Oak is the most popular hardwood in the United States. By some estimates, it accounts for over forty percent of the hardwood in American homes. St. Petersburg is no different—we love the look at feel of oak hardwood flooring! At Floor Coverings International of St. Petersburg, we help St. Petersburg families find the right flooring to complement their unique needs. Read on to see if oak is the right option for you.

The Oak Hardwood Family

We think of oak as less of a species and more of a family of hardwoods. Across North America, there are hundreds of species of oak trees. Two species make up the majority of oak hardwood flooring: white (Quercus alba) and red (Quercus rubra). Although they share a name, they are aesthetically very different hardwoods.

White Oak

white oak hardwood flooring

White Oak Hardwood is light with subtle grain lines.

White is the more popular of the two oak varieties. Despite its name, it is generally found in colors ranging from grey or beige to medium brown. White oak has a closed-pore cellular structure, which means it is not easilly stained. This property also makes it more water resilient than your typical hardwood. White oak is a strong, affordable, and beautiful hardwood. That’s why it is so popular in St. Petersburg homes.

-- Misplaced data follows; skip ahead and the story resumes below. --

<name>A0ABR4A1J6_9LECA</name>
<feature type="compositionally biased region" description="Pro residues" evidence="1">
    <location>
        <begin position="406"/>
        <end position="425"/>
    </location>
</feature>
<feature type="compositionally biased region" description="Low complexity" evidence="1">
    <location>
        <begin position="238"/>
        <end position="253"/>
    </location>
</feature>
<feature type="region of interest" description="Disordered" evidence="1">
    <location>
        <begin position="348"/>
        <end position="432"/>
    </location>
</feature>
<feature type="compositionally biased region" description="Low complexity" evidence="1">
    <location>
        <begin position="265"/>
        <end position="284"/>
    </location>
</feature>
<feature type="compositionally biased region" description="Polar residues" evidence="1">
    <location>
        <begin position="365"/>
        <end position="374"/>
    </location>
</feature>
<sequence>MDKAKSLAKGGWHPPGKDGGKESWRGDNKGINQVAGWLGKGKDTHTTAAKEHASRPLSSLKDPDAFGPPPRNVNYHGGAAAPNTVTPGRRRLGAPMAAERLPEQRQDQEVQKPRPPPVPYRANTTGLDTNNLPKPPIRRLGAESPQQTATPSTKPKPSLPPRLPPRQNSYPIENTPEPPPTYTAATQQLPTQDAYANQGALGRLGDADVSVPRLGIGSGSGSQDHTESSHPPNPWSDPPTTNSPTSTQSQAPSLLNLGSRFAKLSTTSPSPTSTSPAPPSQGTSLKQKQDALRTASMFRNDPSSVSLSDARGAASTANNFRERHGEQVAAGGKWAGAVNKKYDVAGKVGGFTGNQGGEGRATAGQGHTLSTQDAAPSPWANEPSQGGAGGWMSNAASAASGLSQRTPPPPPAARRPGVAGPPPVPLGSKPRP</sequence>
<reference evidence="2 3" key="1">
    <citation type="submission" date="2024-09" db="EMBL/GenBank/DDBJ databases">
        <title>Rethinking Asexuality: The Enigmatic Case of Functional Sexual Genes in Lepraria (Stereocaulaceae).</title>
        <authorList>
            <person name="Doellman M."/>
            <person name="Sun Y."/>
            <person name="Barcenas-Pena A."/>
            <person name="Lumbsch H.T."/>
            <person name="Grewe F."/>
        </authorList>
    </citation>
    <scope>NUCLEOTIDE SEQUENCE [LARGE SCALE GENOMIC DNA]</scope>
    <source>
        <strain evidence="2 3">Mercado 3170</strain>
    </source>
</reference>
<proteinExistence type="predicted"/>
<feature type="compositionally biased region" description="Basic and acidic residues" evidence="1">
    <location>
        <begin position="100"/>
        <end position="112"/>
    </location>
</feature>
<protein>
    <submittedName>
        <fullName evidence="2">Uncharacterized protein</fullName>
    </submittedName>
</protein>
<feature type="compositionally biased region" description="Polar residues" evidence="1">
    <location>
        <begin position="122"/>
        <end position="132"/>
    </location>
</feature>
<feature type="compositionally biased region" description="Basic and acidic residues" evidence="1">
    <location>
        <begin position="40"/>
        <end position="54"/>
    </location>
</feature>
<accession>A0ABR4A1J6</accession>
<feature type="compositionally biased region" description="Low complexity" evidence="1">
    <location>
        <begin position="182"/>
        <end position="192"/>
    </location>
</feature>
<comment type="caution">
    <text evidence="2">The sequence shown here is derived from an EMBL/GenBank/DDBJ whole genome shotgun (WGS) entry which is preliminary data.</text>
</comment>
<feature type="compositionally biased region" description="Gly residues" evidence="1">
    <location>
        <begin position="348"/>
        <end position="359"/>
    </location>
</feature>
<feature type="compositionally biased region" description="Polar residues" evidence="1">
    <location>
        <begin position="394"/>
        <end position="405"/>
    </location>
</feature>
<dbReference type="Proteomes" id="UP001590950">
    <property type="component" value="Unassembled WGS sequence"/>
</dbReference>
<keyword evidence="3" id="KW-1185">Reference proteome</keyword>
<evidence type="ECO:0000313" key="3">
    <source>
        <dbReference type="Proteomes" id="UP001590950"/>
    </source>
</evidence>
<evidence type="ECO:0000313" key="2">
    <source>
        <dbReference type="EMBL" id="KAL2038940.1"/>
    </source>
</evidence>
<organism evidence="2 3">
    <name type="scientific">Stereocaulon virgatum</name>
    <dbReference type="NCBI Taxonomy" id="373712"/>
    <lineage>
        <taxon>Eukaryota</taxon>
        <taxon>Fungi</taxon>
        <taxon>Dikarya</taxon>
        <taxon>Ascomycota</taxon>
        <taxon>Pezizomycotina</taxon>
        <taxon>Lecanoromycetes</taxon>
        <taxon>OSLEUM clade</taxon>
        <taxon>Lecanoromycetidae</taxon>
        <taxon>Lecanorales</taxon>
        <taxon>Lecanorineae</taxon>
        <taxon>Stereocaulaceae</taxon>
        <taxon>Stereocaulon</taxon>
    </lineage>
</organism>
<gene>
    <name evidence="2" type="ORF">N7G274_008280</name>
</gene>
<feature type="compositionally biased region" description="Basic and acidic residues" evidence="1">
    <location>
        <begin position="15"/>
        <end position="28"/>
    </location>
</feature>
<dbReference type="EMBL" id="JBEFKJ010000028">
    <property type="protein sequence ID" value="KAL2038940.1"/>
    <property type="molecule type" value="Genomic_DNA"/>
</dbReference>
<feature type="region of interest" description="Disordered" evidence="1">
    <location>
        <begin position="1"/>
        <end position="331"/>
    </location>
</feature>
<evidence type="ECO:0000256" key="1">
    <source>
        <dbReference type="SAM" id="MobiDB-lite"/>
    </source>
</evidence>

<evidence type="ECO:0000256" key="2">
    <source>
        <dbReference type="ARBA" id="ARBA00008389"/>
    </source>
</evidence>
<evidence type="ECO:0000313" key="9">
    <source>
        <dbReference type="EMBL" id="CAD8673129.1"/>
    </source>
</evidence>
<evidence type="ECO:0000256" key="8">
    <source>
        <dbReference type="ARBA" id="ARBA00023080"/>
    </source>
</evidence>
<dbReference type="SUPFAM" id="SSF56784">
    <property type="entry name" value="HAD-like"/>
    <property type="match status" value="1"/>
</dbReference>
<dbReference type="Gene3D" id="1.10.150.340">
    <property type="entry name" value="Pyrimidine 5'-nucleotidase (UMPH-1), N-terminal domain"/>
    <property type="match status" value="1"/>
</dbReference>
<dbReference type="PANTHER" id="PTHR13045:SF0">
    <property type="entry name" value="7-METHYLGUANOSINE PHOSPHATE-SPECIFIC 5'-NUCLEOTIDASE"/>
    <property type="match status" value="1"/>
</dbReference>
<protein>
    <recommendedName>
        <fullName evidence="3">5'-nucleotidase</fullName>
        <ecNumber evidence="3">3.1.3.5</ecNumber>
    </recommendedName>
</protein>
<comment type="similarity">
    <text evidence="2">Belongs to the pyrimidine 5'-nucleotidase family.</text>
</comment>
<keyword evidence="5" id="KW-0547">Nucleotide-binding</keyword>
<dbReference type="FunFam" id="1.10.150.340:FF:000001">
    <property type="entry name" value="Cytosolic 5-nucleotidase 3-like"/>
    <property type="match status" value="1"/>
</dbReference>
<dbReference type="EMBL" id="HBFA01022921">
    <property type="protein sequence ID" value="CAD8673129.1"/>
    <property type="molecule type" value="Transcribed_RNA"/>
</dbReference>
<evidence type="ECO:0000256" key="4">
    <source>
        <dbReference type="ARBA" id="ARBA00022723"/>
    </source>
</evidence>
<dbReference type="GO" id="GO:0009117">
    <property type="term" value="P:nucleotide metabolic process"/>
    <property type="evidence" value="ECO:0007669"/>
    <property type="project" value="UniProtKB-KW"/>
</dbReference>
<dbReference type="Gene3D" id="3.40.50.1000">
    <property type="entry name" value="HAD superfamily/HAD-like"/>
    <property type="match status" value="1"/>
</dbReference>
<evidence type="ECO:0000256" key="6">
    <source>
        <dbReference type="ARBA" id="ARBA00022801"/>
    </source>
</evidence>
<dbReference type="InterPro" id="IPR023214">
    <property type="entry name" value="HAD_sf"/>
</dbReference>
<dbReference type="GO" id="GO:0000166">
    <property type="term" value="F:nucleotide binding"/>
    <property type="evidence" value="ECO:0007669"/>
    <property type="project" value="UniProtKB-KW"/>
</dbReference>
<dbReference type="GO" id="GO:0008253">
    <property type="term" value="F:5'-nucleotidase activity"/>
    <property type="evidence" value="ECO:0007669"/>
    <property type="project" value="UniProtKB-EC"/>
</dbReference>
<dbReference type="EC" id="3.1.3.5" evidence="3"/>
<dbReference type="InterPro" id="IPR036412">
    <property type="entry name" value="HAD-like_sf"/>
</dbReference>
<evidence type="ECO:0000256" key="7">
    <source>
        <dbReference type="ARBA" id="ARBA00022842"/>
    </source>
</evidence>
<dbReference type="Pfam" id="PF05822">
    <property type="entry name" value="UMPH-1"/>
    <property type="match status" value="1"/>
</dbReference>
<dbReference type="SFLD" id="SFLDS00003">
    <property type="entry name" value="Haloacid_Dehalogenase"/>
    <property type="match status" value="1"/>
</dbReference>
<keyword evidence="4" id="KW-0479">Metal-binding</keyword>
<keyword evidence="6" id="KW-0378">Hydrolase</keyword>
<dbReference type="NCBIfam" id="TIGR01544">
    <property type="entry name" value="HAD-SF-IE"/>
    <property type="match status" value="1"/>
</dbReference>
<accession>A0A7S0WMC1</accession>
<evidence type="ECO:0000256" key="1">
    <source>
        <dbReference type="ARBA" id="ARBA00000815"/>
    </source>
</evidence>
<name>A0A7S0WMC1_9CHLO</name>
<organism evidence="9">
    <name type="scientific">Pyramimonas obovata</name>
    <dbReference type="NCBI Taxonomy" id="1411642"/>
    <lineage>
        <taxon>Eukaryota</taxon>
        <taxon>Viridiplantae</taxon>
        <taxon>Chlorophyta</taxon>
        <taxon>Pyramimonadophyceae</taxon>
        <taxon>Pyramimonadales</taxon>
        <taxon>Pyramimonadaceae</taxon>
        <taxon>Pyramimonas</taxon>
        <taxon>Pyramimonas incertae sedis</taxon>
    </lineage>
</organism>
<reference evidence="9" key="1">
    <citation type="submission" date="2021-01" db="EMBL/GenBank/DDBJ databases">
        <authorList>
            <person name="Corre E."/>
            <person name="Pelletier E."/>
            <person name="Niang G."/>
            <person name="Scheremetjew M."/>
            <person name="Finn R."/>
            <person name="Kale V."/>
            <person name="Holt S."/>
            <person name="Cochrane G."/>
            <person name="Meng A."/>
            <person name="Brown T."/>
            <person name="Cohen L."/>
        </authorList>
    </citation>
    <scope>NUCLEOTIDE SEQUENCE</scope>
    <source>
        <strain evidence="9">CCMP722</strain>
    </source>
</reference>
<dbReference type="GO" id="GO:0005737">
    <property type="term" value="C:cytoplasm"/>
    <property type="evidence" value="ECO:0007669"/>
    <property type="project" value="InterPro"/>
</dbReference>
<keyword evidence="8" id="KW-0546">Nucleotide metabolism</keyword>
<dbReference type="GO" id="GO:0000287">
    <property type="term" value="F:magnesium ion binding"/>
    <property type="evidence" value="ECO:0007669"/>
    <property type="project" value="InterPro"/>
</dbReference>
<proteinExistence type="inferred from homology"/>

Red Oak

red oak hardwood flooring

Red Oak has a deep, red hue and wavy grain lines.

Red oak could not look more different. It earns its moniker from its subtle red undertones. Ranging in color from amber to light brown, red oak is a great option for homeowners who want their flooring to have some rustic character. Staining red oak can make it difficult to discern from white oak. In that case, just look at the wood grain. White oak has a very straight, even grain with subtle swirls, whereas red oak has a wild, wavy grain with exaggerated swirls.

Get Started

In the market for new hardwood floors? Reach out to the flooring experts at Floor Coverings International of St. Petersburg. We offer friendly service, quality products, and free, in-home consultations.

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Photos © Lipper Photography & Lukiyanova Natalia frenta